Greek Rosemary Organic Essential Oil ct 1,8-Cineole
Greek Rosemary Organic Essential Oil ct 1,8-Cineole

Greek Rosemary Organic Essential Oil ct 1,8-Cineole

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Greek Rosemary Organic Essential Oil ct 1,8-Cineole

Batch: E1001120

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Botanical name: Rosmarinus officinalis

Chemotype: Rosemary CT 1,8-Cineole

Botanical family: Lamiaceae (Labiatae)

Method of extraction: Steam distillation

Plant part used to extract the oil: aerial parts

Cultivation method: Organic

Area of origin: Greece

Historical notes:

The name ‘rosemary’ derives from the Latin for ‘dew’ (ros) and ‘sea’ (marinus), or ‘dew of the sea’. Rosemary is also sometimes called ‘anthos’, from the ancient Greek word ἄνθος, meaning ‘flower’.

The plant was considered sacred to ancient Egyptians, Romans and Greeks and often used to symbolise love and death.

It has been used medicinally for centuries and famous Greek scientists of the day, such as Theophrastus (c. 371 – c. 287 BC) and Dioscorides (c. 40 – 90 AD), recommended it as a remedy for stomach and liver problems. Hippocrates (c. 460 – c. 370 BC) suggested cooking vegetables with it to sooth liver and spleen disorders and Galen (129 AD – c. 200) prescribed it for jaundice.

Biochemical group: Monoterpene

Main chemical compounds: 1,8-cineole, α-pinene,  camphor, camphene, β-pinene,   β-myrcene, verbenone, limonene, α-terpineol, borneol, β-caryophyllene, para-cymene, linalool, others

Colour: clear

Consistency: thin

Aroma strength: medium strong

Perfumery note: middle

Aroma: herbaceous, camphoraceous, medicinal, pungent, rich

Traditional aromatherapy uses:

  • Traditionally in aromatherapy treatments rosemary essential oil is associated with the following therapeutic properties:


Analgesic, Anti-bacterial, Anti-fungal, Anti-inflammatory, Anti-microbial, Anti-oxidant, Anti-rheumatic, Anti-septic, Anti-spasmodic, Anti-viral, Cephalic, Decongestant, Digestive tonic, Diuretic, Expectorant, Immune support, Mucolytic, Stimulant, Warming


  • Qualified aromatherapists may use rosemary essential oil for common complaints such as:



  • Skin / hair conditions: traditionally used in skin and hair care, especially shampoos and blends to stimulate the hair growth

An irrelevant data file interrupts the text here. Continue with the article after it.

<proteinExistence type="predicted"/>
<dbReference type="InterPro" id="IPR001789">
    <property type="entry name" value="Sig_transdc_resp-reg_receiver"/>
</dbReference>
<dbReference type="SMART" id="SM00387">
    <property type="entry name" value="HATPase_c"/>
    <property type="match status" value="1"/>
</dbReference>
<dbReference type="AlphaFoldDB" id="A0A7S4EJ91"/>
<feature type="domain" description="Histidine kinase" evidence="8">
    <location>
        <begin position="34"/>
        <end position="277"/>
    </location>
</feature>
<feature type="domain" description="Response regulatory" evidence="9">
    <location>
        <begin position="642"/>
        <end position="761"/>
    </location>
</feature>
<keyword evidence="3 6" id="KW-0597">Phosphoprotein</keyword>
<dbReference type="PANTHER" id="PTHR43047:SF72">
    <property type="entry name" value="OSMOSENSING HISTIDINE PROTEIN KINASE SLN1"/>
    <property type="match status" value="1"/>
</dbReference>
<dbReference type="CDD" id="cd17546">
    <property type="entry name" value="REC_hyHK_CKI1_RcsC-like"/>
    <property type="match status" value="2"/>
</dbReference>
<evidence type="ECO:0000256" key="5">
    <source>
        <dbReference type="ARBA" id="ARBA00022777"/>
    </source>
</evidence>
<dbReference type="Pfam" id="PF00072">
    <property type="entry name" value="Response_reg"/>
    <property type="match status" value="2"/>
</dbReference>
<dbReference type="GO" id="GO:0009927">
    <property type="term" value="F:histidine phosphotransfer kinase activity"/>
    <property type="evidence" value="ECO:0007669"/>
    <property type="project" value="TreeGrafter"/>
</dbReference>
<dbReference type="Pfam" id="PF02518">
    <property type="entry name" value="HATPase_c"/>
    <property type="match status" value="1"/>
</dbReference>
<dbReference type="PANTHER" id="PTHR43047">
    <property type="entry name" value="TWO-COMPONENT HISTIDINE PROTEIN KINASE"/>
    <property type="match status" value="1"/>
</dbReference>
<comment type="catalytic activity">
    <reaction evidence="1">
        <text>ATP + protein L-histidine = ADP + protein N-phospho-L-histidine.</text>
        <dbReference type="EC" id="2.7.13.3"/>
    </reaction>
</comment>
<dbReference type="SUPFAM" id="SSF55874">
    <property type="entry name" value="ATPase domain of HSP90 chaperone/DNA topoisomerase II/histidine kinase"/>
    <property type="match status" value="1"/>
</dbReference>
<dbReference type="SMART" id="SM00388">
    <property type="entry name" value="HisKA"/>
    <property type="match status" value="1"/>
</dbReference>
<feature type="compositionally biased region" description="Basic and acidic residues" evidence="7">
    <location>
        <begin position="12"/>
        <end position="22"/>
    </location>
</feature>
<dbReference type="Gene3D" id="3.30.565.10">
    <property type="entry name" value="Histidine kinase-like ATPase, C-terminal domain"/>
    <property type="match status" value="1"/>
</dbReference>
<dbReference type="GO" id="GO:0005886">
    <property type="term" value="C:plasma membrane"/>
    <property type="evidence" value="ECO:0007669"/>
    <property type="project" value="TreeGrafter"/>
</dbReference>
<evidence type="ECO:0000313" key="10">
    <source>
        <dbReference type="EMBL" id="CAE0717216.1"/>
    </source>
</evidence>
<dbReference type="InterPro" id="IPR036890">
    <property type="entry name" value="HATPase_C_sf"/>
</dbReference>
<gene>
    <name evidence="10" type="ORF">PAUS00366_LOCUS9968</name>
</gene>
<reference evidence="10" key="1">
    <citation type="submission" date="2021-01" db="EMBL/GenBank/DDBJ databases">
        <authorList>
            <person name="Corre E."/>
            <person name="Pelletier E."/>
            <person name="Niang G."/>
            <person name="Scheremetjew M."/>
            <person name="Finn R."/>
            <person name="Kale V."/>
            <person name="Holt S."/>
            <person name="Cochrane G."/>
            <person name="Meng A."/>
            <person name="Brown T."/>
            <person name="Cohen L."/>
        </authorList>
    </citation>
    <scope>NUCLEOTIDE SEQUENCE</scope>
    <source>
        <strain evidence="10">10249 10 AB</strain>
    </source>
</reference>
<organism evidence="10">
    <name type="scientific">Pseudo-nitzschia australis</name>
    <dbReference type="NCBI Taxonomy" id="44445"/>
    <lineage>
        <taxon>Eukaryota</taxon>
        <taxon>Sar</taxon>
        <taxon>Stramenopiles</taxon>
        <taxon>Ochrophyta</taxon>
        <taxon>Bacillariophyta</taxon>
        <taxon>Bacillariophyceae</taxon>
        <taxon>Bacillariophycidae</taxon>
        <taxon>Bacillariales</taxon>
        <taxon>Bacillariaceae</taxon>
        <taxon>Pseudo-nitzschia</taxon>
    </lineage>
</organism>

• respiratory conditions: colds, catarrh, sinusitis
  • skeletomuscular problems: muscular aches and pains, arthritis, rheumatism, tired and stiff muscles
  • circulatory system: low blood pressure, cold hands and/or feet, tired legs
  • digestive system: tonic/support to the liver and gall bladder
  • nervous system: tonic, improving mental clarity and memory


  • How we use it:

Please, also see our How to Use Essential Oils Safely page for more information.

  • For an scalp / hair massage blend – blend a couple of drops of Rosemary with some Organic lavender essential oil in a fixed (carrier) oil
  • For respiratory infections: inhale on its own or blended depending on the condition, we like it blended with some Lavandin and Lemon essential oils.
  • To assist with studying, focusing, memorising – vapourise a drop perhaps with some Lemon essential oil or apply a drop to a tissue and inhale
  • For muscular aches and pains – dilute in a fixed oil (carrier oil) and massage affected areas. Try adding a drop of our Lavandin and Thyme essential oils.



Safety considerations:

Tisserand and Young warn that Rosemary Oil may be neurotoxic (it is avoided in treatments involving clients suffering from epilepsy) and for this chemotype recommend dermal maximum of 22%. (Both recommendations are based on the level of camphor present in the oil). Reading Tisserand and Young's full profile is recommended. [Robert Tisserand and Rodney Young, Essential Oil Safety (Second Edition. United Kingdom: Churchill Livingstone Elsevier, 2014), 407-409.]

Please, also see our How to Use Essential Oils Safely page for more information.

Research and studies:

  • The essential oil of rosemary and its effect on the human image and numerical short-term memory.


  • An Evidence-Based Systematic Review of Rosemary ( Rosmarinus officinalis ) by the Natural Standard Research Collaboration


  • The Therapeutic Potential of Rosemary (Rosmarinus officinalis) Diterpenes for Alzheimer's Disease


  Margaret Pawlaczyk-Karlinski MSc. (Hons.), Cert. Ed., M.I.F.A., NHS reg.





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